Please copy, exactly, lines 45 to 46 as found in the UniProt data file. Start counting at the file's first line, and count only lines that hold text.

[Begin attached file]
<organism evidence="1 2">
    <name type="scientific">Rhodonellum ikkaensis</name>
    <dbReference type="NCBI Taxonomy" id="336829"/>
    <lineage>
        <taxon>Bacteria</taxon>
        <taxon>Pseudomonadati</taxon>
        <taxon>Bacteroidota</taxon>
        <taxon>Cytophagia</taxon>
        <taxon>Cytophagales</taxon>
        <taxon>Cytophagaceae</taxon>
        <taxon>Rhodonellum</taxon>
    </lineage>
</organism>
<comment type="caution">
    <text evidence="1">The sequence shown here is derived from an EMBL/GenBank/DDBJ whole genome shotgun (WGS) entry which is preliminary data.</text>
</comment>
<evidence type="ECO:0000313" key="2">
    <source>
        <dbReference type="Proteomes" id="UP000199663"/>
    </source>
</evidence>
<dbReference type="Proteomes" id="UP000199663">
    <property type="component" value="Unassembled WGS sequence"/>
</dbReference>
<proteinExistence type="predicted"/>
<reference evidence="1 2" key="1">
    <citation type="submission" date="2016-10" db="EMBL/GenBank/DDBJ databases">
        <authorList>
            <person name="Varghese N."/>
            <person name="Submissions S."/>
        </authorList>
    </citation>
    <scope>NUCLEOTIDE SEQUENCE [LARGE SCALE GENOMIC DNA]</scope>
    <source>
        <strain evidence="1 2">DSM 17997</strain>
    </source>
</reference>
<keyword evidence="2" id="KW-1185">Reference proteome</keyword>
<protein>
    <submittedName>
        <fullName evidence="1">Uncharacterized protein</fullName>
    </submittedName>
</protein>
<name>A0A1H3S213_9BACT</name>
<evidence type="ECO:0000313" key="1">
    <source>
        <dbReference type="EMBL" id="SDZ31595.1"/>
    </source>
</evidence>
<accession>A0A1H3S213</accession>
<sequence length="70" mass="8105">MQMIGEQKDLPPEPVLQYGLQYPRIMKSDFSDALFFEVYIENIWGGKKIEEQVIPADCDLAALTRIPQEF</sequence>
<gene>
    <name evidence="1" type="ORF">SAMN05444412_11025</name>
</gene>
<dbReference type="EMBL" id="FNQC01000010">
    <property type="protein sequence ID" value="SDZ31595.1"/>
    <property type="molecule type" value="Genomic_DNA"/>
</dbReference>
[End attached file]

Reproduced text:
<evidence type="ECO:0000313" key="1">
    <source>